The group disbanded acrimoniously in late 1972 after four years of chart-topping success. Tom Fogerty had officially left the previous year, and John was at odds with the remaining members over matters of business and artistic control, all of which resulted in subsequent lawsuits among the former bandmates. Fogerty's ongoing disagreements with Fantasy Records owner Saul Zaentz created further protracted court battles, and John Fogerty refused to perform with the two other surviving members at CCR's 1993 induction into the Rock and Roll Hall of Fame.
Creedence Clearwater Revival's music is still a staple of U.S. classic rock radio airplay. The band has sold 28 million records in the United States alone. Rolling Stone ranked them 82nd on its 100 Greatest Artists of All Time.
John Fogerty, Doug Clifford, and Stu Cook met at Portola Junior High School in El Cerrito, California. Calling themselves the Blue Velvets, the trio began playing instrumentals and "jukebox standards." They also backed John's older brother Tom at live gigs and in the recording studio. Tom soon joined the band, and in 1964 they signed with Fantasy Records, an independent jazz label in San Francisco that had released "Cast Your Fate to the Wind", a national hit for jazz pianist Vince Guaraldi. The record's success was the subject of a National Educational Television special, which prompted John Fogerty to contact the label. For the band's first release, Fantasy co-owner Max Weiss renamed the group the Golliwogs (after the children's literary character, Golliwogg).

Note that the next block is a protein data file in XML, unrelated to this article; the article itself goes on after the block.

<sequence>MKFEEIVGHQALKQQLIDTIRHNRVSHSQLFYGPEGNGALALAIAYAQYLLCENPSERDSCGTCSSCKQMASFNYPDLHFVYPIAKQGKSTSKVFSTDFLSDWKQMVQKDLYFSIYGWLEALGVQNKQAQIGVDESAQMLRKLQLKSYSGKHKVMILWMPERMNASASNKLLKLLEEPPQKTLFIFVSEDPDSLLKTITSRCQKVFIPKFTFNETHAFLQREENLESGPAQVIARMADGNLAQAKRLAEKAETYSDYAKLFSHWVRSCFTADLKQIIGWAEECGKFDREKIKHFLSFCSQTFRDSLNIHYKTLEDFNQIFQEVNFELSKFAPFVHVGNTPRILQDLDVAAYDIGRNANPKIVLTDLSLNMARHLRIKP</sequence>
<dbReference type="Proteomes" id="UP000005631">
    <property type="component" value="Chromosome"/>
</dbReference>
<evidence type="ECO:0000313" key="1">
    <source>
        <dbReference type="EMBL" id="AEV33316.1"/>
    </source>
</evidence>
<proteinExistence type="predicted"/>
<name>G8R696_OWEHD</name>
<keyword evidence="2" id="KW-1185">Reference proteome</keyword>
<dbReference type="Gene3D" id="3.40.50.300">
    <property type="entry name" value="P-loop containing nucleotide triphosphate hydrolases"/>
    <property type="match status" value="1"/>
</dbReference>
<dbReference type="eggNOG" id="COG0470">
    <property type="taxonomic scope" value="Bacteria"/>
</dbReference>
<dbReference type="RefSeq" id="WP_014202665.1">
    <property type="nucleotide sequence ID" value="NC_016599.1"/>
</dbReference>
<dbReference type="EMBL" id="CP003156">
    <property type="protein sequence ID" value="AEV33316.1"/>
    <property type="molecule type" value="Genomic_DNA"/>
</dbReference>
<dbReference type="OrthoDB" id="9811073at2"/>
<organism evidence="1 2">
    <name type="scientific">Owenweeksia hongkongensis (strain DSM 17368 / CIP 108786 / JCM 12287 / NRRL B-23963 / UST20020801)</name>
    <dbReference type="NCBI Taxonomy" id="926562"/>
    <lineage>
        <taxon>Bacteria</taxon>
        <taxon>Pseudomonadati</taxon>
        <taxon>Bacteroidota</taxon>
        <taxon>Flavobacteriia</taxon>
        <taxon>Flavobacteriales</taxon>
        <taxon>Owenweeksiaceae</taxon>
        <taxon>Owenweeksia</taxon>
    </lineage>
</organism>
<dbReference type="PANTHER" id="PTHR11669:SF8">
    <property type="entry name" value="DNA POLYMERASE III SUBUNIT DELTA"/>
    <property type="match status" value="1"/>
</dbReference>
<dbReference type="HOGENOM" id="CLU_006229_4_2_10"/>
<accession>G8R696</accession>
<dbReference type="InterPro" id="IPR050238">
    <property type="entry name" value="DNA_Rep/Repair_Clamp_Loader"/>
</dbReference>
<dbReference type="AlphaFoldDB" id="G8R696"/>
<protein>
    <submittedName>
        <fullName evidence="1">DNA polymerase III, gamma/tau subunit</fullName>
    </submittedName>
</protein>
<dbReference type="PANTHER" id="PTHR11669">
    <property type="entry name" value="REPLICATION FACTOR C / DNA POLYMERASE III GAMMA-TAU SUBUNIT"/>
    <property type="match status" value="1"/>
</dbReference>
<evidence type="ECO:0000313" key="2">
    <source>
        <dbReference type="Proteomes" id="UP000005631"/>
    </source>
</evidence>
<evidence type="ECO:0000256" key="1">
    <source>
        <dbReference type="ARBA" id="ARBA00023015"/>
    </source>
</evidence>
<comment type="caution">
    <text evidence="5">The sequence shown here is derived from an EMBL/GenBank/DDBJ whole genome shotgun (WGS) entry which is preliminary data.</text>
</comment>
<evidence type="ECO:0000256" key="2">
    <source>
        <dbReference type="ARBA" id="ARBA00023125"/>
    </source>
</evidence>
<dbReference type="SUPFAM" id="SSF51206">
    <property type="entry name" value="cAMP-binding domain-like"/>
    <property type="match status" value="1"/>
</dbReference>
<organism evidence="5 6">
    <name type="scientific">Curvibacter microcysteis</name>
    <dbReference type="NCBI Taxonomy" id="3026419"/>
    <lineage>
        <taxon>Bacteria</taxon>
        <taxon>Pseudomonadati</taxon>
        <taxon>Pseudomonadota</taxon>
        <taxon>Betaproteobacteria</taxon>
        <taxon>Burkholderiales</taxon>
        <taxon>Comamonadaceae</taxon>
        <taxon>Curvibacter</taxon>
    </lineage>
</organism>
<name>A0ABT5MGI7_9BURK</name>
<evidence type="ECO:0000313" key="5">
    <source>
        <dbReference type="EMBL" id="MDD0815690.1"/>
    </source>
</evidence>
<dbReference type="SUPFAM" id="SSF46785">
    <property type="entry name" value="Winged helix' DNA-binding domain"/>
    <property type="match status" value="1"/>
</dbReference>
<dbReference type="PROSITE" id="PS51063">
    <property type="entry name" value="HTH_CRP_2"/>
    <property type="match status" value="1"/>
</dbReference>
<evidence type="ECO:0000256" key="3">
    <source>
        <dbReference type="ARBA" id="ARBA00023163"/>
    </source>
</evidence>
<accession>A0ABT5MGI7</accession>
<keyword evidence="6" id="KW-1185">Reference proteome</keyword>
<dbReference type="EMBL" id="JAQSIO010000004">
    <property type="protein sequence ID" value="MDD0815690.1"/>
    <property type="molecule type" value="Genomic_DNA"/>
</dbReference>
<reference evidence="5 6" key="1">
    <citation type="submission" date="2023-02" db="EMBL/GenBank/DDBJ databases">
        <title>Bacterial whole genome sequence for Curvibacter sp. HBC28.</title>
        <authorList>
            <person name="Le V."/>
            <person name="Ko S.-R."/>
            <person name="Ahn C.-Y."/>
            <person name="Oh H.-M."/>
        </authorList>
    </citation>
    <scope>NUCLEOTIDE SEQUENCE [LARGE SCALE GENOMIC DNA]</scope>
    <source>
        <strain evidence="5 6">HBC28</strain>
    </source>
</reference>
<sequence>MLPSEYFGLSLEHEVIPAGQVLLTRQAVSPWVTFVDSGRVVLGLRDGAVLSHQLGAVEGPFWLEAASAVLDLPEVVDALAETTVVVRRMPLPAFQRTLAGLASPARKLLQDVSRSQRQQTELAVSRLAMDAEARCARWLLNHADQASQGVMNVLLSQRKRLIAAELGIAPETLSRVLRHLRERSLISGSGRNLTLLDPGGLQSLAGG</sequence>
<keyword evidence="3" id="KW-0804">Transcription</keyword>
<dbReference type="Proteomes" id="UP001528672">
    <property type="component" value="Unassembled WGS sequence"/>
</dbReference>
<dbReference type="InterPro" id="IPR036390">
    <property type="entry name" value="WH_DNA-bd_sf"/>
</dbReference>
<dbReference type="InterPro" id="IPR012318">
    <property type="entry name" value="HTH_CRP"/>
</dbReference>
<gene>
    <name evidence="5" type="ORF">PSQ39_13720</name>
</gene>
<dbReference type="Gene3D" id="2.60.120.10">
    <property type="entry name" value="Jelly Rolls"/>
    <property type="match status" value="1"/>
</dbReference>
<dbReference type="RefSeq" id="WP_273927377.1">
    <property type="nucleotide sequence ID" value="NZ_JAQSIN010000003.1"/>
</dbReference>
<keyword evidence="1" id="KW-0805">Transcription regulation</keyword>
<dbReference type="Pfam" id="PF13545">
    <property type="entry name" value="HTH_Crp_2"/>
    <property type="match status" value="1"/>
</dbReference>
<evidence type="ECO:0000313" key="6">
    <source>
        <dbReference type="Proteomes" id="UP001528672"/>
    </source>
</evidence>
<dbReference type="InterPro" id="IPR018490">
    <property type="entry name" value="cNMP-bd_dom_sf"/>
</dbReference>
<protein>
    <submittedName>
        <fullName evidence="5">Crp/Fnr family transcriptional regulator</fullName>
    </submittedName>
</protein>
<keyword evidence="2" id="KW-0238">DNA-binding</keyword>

Bandmembers' roles and the instruments they played changed during this period. Stu Cook switched from piano to bass guitar and Tom Fogerty from lead vocals to rhythm guitar; John became the band's lead vocalist and primary songwriter. In Tom Fogerty's words: "I could sing, but John had a sound!"
In 1966, the group suffered a setback when John Fogerty and Doug Clifford received draft notices and chose to enlist in the military instead to avoid conscription. Fogerty joined the Army Reserve while Clifford joined the Coast Guard Reserve. Speaking of his experience in the US Army Fogerty has said: "I would become delirious and go into a trance. And I started narrating this story to myself, which was the song 'Porterville'".
In '67, Saul Zaentz bought Fantasy Records and offered the band a chance to record a full-length album on the condition that they change their name. He had never liked "the Golliwogs", in part because of the racial charge of the name, and the four readily agreed. Zaentz and the band agreed to come up with 10 suggestions each, but he enthusiastically agreed to their very first: Creedence Clearwater Revival (CCR), which they took in January 1968.
According to interviews with band members 20 years later, the name's elements came from three sources: Tom Fogerty's friend Credence Newball, whose name they changed to form the word Creedence (as in creed); a television commercial for Olympia Brewing Company ("clear water"); the four members' renewed commitment to their band.